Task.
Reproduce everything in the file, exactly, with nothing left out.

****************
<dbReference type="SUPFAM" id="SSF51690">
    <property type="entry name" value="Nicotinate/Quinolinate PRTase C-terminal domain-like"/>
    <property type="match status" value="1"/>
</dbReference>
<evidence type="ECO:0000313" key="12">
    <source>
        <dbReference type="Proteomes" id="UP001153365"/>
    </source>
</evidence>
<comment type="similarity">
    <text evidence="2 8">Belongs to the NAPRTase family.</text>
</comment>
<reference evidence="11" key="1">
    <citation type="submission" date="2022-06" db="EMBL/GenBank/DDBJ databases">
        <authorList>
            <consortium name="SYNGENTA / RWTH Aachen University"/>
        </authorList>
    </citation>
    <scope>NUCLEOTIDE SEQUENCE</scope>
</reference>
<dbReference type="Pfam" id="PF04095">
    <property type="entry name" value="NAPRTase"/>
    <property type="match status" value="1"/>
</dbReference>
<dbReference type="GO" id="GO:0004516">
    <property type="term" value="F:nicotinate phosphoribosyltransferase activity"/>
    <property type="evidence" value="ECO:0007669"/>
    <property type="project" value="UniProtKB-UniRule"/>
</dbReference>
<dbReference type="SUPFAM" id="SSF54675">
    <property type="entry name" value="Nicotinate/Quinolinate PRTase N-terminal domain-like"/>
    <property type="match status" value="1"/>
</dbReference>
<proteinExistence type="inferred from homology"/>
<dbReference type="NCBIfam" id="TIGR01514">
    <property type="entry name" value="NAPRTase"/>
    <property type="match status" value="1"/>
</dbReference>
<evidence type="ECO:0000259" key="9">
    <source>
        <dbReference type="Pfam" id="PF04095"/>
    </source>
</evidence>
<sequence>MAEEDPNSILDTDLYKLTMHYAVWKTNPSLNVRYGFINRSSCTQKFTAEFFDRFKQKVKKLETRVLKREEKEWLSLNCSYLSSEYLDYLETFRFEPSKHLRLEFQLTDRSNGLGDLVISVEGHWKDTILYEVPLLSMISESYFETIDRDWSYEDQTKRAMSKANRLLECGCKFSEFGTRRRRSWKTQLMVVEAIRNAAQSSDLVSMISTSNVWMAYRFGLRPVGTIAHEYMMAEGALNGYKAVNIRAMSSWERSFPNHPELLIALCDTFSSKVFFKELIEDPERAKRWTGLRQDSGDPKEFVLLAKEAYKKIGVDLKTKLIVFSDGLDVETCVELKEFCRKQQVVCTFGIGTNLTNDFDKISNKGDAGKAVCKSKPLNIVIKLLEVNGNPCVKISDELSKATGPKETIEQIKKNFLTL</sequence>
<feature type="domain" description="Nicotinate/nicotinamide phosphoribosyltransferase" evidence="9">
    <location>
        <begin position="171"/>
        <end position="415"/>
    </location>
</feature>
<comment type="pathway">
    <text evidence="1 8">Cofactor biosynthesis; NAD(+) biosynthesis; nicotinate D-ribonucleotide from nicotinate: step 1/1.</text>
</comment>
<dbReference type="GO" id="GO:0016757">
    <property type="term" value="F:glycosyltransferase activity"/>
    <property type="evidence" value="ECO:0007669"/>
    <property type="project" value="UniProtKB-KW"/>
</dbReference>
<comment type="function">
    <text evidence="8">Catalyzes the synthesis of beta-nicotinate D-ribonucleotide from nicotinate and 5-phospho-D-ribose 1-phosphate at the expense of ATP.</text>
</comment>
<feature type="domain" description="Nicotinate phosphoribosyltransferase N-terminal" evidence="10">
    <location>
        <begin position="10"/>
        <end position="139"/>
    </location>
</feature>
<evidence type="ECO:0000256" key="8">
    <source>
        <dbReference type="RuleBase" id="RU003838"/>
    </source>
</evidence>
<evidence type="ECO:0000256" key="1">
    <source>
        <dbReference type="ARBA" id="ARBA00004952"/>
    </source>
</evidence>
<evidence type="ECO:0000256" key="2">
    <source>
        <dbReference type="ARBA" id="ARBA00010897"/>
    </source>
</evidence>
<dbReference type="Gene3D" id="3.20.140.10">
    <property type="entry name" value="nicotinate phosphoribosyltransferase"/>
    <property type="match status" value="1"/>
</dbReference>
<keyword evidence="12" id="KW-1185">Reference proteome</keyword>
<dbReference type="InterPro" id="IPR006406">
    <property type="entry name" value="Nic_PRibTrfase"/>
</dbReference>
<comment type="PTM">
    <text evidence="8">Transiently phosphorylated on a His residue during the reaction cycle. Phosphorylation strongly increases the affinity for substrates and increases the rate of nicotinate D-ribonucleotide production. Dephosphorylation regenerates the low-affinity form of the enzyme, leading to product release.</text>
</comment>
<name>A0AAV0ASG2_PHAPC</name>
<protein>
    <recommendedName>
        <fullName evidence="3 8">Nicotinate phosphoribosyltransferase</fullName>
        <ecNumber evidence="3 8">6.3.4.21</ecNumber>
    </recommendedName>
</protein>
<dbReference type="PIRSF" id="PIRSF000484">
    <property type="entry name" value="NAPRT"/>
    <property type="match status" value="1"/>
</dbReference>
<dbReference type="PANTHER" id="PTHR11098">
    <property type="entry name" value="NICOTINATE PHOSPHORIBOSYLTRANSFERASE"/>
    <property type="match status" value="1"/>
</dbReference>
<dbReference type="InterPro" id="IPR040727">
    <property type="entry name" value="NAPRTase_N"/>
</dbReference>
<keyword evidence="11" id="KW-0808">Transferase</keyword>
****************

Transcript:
<dbReference type="SUPFAM" id="SSF51690">
    <property type="entry name" value="Nicotinate/Quinolinate PRTase C-terminal domain-like"/>
    <property type="match status" value="1"/>
</dbReference>
<evidence type="ECO:0000313" key="12">
    <source>
        <dbReference type="Proteomes" id="UP001153365"/>
    </source>
</evidence>
<comment type="similarity">
    <text evidence="2 8">Belongs to the NAPRTase family.</text>
</comment>
<reference evidence="11" key="1">
    <citation type="submission" date="2022-06" db="EMBL/GenBank/DDBJ databases">
        <authorList>
            <consortium name="SYNGENTA / RWTH Aachen University"/>
        </authorList>
    </citation>
    <scope>NUCLEOTIDE SEQUENCE</scope>
</reference>
<dbReference type="Pfam" id="PF04095">
    <property type="entry name" value="NAPRTase"/>
    <property type="match status" value="1"/>
</dbReference>
<dbReference type="GO" id="GO:0004516">
    <property type="term" value="F:nicotinate phosphoribosyltransferase activity"/>
    <property type="evidence" value="ECO:0007669"/>
    <property type="project" value="UniProtKB-UniRule"/>
</dbReference>
<dbReference type="SUPFAM" id="SSF54675">
    <property type="entry name" value="Nicotinate/Quinolinate PRTase N-terminal domain-like"/>
    <property type="match status" value="1"/>
</dbReference>
<proteinExistence type="inferred from homology"/>
<dbReference type="NCBIfam" id="TIGR01514">
    <property type="entry name" value="NAPRTase"/>
    <property type="match status" value="1"/>
</dbReference>
<evidence type="ECO:0000259" key="9">
    <source>
        <dbReference type="Pfam" id="PF04095"/>
    </source>
</evidence>
<sequence>MAEEDPNSILDTDLYKLTMHYAVWKTNPSLNVRYGFINRSSCTQKFTAEFFDRFKQKVKKLETRVLKREEKEWLSLNCSYLSSEYLDYLETFRFEPSKHLRLEFQLTDRSNGLGDLVISVEGHWKDTILYEVPLLSMISESYFETIDRDWSYEDQTKRAMSKANRLLECGCKFSEFGTRRRRSWKTQLMVVEAIRNAAQSSDLVSMISTSNVWMAYRFGLRPVGTIAHEYMMAEGALNGYKAVNIRAMSSWERSFPNHPELLIALCDTFSSKVFFKELIEDPERAKRWTGLRQDSGDPKEFVLLAKEAYKKIGVDLKTKLIVFSDGLDVETCVELKEFCRKQQVVCTFGIGTNLTNDFDKISNKGDAGKAVCKSKPLNIVIKLLEVNGNPCVKISDELSKATGPKETIEQIKKNFLTL</sequence>
<feature type="domain" description="Nicotinate/nicotinamide phosphoribosyltransferase" evidence="9">
    <location>
        <begin position="171"/>
        <end position="415"/>
    </location>
</feature>
<comment type="pathway">
    <text evidence="1 8">Cofactor biosynthesis; NAD(+) biosynthesis; nicotinate D-ribonucleotide from nicotinate: step 1/1.</text>
</comment>
<dbReference type="GO" id="GO:0016757">
    <property type="term" value="F:glycosyltransferase activity"/>
    <property type="evidence" value="ECO:0007669"/>
    <property type="project" value="UniProtKB-KW"/>
</dbReference>
<comment type="function">
    <text evidence="8">Catalyzes the synthesis of beta-nicotinate D-ribonucleotide from nicotinate and 5-phospho-D-ribose 1-phosphate at the expense of ATP.</text>
</comment>
<feature type="domain" description="Nicotinate phosphoribosyltransferase N-terminal" evidence="10">
    <location>
        <begin position="10"/>
        <end position="139"/>
    </location>
</feature>
<evidence type="ECO:0000256" key="8">
    <source>
        <dbReference type="RuleBase" id="RU003838"/>
    </source>
</evidence>
<evidence type="ECO:0000256" key="1">
    <source>
        <dbReference type="ARBA" id="ARBA00004952"/>
    </source>
</evidence>
<evidence type="ECO:0000256" key="2">
    <source>
        <dbReference type="ARBA" id="ARBA00010897"/>
    </source>
</evidence>
<dbReference type="Gene3D" id="3.20.140.10">
    <property type="entry name" value="nicotinate phosphoribosyltransferase"/>
    <property type="match status" value="1"/>
</dbReference>
<keyword evidence="12" id="KW-1185">Reference proteome</keyword>
<dbReference type="InterPro" id="IPR006406">
    <property type="entry name" value="Nic_PRibTrfase"/>
</dbReference>
<comment type="PTM">
    <text evidence="8">Transiently phosphorylated on a His residue during the reaction cycle. Phosphorylation strongly increases the affinity for substrates and increases the rate of nicotinate D-ribonucleotide production. Dephosphorylation regenerates the low-affinity form of the enzyme, leading to product release.</text>
</comment>
<name>A0AAV0ASG2_PHAPC</name>
<protein>
    <recommendedName>
        <fullName evidence="3 8">Nicotinate phosphoribosyltransferase</fullName>
        <ecNumber evidence="3 8">6.3.4.21</ecNumber>
    </recommendedName>
</protein>
<dbReference type="PIRSF" id="PIRSF000484">
    <property type="entry name" value="NAPRT"/>
    <property type="match status" value="1"/>
</dbReference>
<dbReference type="PANTHER" id="PTHR11098">
    <property type="entry name" value="NICOTINATE PHOSPHORIBOSYLTRANSFERASE"/>
    <property type="match status" value="1"/>
</dbReference>
<dbReference type="InterPro" id="IPR040727">
    <property type="entry name" value="NAPRTase_N"/>
</dbReference>
<keyword evidence="11" id="KW-0808">Transferase</keyword>